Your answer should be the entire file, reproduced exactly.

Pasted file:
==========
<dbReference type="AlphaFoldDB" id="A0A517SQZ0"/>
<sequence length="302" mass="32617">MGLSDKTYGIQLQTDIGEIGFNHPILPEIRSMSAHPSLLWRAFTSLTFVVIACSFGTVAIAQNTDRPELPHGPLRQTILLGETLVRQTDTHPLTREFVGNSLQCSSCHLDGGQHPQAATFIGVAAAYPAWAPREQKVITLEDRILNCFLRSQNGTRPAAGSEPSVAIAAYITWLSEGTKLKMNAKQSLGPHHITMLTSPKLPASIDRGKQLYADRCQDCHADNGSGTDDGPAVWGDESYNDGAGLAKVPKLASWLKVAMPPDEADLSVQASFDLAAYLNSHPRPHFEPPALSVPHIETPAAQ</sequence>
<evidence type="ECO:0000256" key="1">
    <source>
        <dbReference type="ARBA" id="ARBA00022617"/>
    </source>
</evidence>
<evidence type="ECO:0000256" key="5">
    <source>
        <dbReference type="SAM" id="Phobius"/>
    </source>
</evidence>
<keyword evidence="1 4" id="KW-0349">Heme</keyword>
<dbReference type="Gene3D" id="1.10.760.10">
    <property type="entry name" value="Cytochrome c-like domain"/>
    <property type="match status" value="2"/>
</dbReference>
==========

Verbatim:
<dbReference type="AlphaFoldDB" id="A0A517SQZ0"/>
<sequence length="302" mass="32617">MGLSDKTYGIQLQTDIGEIGFNHPILPEIRSMSAHPSLLWRAFTSLTFVVIACSFGTVAIAQNTDRPELPHGPLRQTILLGETLVRQTDTHPLTREFVGNSLQCSSCHLDGGQHPQAATFIGVAAAYPAWAPREQKVITLEDRILNCFLRSQNGTRPAAGSEPSVAIAAYITWLSEGTKLKMNAKQSLGPHHITMLTSPKLPASIDRGKQLYADRCQDCHADNGSGTDDGPAVWGDESYNDGAGLAKVPKLASWLKVAMPPDEADLSVQASFDLAAYLNSHPRPHFEPPALSVPHIETPAAQ</sequence>
<evidence type="ECO:0000256" key="1">
    <source>
        <dbReference type="ARBA" id="ARBA00022617"/>
    </source>
</evidence>
<evidence type="ECO:0000256" key="5">
    <source>
        <dbReference type="SAM" id="Phobius"/>
    </source>
</evidence>
<keyword evidence="1 4" id="KW-0349">Heme</keyword>
<dbReference type="Gene3D" id="1.10.760.10">
    <property type="entry name" value="Cytochrome c-like domain"/>
    <property type="match status" value="2"/>
</dbReference>